David and Goliath meet inspiration and focus with enormous purpose.
By Laura Stone
In a world where individuals are somewhat out of control, how do you help your team focus on what they can control? Consider the story of how a very small team is making a huge difference in a world they don’t have much control over; it could give you the belief, inspiration, and a few simple tools that will allow you to make the important stuff happen in your world.
We recently had the honor of serving our country on a six-month assignment. We were not on the front lines in Afghanistan, but worked with a small division of a U.S. government agency trying to protect our country in case of a bio-terrorism attack. The leader of this division was struggling to figure out how to help his team perform at a higher level, improve processes that they could control (this is central), and ultimately help raise morale on a team where many felt powerless.
Part of the team’s struggle was trying educate Congress about their work, a political challenge they had never been trained for. Adding further complexity, the team also must succeed in partnership with an alphabet soup of government agencies.
What originally started as an inquiry about a half-day conflict management session for a two-day offsite meeting turned into a six-month transformation project that addressed a root issue for the entire department. As in private-sector startups, this department was moving so quickly, with fast-shifting demands, that it was very difficult for the team to gain perspective to improve effectiveness.
These days it is very difficult for many teams to prioritize, because all projects can be justified, at least on the surface. Employees today are generally far more sophisticated about reading the tea leaves in their organizations, but these same employees can’t see all parts of an organization and the portfolio of current projects. How many divisions today have a central project management office (PMO) managing all aspects of work? For smaller divisions, this would be nirvana. Even if they did have a PMO, these projects must be vetted with leadership and, more importantly, align with the corporate strategy.
This team had one advantage: They had a very clear mission and were charged with articulating their concerns and developing a way to work more effectively with leadership to achieve specific goals. As part of the transformation process, the team wrote a “pride statement” (describing what would make them proud to accomplish together). They decided, “We have the ability to make change.”
They identified problems and developed plans to address them, indentifying four initiatives that would yield the highest impact. These initiatives focused on streamlining certain internal processes, using integrated project teams more effectively, incorporating business plans into agency announcements, and improving operational communications. They created their four initiatives with 90-day deadlines, some of which could be completed sooner, while others would result in the team aligning internally in order to make recommendations to other agencies.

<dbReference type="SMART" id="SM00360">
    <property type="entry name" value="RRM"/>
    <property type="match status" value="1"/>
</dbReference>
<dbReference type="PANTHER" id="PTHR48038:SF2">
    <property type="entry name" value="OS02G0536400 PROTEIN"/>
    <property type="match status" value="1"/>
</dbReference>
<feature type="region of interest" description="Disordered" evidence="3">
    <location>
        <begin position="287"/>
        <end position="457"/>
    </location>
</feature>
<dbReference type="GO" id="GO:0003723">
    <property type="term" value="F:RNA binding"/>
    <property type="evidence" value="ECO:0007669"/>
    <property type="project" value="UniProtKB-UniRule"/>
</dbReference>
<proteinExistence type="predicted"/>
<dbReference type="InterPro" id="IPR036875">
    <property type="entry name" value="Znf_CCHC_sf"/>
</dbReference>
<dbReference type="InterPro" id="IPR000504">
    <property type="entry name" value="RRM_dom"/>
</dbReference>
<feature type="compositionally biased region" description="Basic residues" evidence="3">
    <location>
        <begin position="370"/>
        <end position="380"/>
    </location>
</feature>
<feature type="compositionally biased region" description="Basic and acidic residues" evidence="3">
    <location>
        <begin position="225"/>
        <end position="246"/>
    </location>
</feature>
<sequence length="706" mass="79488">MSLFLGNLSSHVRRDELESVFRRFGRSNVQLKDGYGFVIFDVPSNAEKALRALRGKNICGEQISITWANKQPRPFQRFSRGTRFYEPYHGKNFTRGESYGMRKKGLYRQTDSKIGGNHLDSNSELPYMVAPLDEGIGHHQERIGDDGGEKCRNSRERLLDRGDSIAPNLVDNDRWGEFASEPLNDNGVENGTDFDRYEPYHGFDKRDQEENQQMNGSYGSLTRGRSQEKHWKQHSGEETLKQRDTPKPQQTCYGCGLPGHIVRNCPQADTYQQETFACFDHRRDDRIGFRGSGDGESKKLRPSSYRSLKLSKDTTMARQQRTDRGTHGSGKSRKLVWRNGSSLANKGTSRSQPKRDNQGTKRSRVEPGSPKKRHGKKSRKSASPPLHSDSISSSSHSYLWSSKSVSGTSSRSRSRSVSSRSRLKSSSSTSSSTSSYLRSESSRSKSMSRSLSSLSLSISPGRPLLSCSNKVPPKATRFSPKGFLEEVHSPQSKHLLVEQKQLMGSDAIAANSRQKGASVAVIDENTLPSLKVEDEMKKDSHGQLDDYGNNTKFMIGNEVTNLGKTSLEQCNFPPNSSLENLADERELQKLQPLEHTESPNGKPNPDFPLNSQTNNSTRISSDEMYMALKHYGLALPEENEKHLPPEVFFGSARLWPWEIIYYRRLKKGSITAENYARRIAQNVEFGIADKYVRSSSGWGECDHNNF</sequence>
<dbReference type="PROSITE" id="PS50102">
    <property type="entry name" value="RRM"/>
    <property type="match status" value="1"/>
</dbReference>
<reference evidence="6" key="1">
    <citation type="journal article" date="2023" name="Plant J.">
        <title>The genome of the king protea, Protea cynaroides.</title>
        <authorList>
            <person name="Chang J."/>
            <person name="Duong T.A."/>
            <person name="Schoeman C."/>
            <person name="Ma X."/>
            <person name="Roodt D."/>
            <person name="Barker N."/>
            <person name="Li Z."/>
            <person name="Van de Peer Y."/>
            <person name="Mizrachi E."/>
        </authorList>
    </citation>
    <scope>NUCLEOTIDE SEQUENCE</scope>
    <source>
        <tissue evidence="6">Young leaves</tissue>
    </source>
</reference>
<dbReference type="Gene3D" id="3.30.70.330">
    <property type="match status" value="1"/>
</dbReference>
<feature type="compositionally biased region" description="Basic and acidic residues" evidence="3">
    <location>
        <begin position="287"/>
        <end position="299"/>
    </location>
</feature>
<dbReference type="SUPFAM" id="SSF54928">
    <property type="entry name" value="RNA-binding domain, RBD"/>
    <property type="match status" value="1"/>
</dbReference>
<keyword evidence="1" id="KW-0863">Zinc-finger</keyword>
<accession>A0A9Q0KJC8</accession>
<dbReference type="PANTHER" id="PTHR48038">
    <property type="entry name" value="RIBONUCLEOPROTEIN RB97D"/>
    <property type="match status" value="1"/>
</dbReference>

Taking time to evaluate the environment is vital to the success of any team. Without reflection, even the most productive teams can veer off track. Equally important is having the right tools at hand. Here are three this team used effectively.
Tool #1: Choose only the most essential initiatives that can be accomplished in 90 days and align to your longer-term objectives. It might sound simple, but it takes discipline. Think about a staging area for building a house—you can’t just build it overnight. Land must be cleared, a hole dug, a foundation created. The idea of this tool is to make choices that help you set up for the next 90 days and then the next 90 days after that. These periods are separated by times of assessment, appropriate celebration, and then projections for the next 90 days.
Tool #2: Clear accountability and ownership held by the individual help drive the team to make the work happen by “date certain.” Remember the movie Apollo 13 with Tom Hanks, and the scene where the team at Ground Control had a very clear set of materials to work with and a finite amount of time to execute to save the astronauts from death? It’s amazing what is possible with a firm deadline.
Tool #3: Clear the path for lane drivers (accountable individuals), to set up leadership to fully- own team performance, so they ensure their people have what they need to be successful. We had monthly planning sessions at which we asked questions that got at the heart of progress, risks, and next steps. These candid conversations helped the team keep the necessary focus and ensured their progress.
In a world where fast-paced change is the norm, you and your team can’t control everything. However, with a sharp focus on key initiatives and the appropriate tools, you can position yourselves to successfully make things happen in a way that makes a difference.
Laura Stone is CEO of Stone + Company, a firm that specializes in solving the most socially and organizationally complex issues. To learn more, please visit: www.stoneandcompany.com or call 781.383.8383.